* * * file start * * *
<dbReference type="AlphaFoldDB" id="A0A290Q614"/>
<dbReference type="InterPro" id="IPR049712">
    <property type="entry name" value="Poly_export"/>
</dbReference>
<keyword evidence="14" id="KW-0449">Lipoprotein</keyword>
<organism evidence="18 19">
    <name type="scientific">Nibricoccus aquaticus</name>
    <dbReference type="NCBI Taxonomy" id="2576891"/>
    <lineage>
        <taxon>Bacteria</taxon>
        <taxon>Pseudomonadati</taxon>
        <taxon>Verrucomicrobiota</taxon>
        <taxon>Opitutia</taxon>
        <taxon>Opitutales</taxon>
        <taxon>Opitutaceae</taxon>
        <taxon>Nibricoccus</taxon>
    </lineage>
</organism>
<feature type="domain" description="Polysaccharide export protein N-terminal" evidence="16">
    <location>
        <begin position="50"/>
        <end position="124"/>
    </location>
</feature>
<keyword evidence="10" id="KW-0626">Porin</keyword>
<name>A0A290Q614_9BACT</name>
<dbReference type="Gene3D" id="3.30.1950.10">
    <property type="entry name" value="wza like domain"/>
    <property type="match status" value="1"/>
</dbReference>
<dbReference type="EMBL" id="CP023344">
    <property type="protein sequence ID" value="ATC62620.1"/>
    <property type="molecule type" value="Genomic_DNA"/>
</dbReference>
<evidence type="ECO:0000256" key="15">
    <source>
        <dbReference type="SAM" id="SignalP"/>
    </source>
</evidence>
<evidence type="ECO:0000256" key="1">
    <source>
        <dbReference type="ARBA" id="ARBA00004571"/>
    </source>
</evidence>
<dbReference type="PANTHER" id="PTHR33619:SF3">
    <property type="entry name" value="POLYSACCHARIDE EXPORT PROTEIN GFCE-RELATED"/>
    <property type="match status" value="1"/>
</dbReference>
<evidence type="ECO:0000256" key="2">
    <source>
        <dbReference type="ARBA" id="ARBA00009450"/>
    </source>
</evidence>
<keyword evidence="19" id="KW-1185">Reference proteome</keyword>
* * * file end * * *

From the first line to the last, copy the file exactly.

<dbReference type="AlphaFoldDB" id="A0A290Q614"/>
<dbReference type="InterPro" id="IPR049712">
    <property type="entry name" value="Poly_export"/>
</dbReference>
<keyword evidence="14" id="KW-0449">Lipoprotein</keyword>
<organism evidence="18 19">
    <name type="scientific">Nibricoccus aquaticus</name>
    <dbReference type="NCBI Taxonomy" id="2576891"/>
    <lineage>
        <taxon>Bacteria</taxon>
        <taxon>Pseudomonadati</taxon>
        <taxon>Verrucomicrobiota</taxon>
        <taxon>Opitutia</taxon>
        <taxon>Opitutales</taxon>
        <taxon>Opitutaceae</taxon>
        <taxon>Nibricoccus</taxon>
    </lineage>
</organism>
<feature type="domain" description="Polysaccharide export protein N-terminal" evidence="16">
    <location>
        <begin position="50"/>
        <end position="124"/>
    </location>
</feature>
<keyword evidence="10" id="KW-0626">Porin</keyword>
<name>A0A290Q614_9BACT</name>
<dbReference type="Gene3D" id="3.30.1950.10">
    <property type="entry name" value="wza like domain"/>
    <property type="match status" value="1"/>
</dbReference>
<dbReference type="EMBL" id="CP023344">
    <property type="protein sequence ID" value="ATC62620.1"/>
    <property type="molecule type" value="Genomic_DNA"/>
</dbReference>
<evidence type="ECO:0000256" key="15">
    <source>
        <dbReference type="SAM" id="SignalP"/>
    </source>
</evidence>
<evidence type="ECO:0000256" key="1">
    <source>
        <dbReference type="ARBA" id="ARBA00004571"/>
    </source>
</evidence>
<dbReference type="PANTHER" id="PTHR33619:SF3">
    <property type="entry name" value="POLYSACCHARIDE EXPORT PROTEIN GFCE-RELATED"/>
    <property type="match status" value="1"/>
</dbReference>
<evidence type="ECO:0000256" key="2">
    <source>
        <dbReference type="ARBA" id="ARBA00009450"/>
    </source>
</evidence>
<keyword evidence="19" id="KW-1185">Reference proteome</keyword>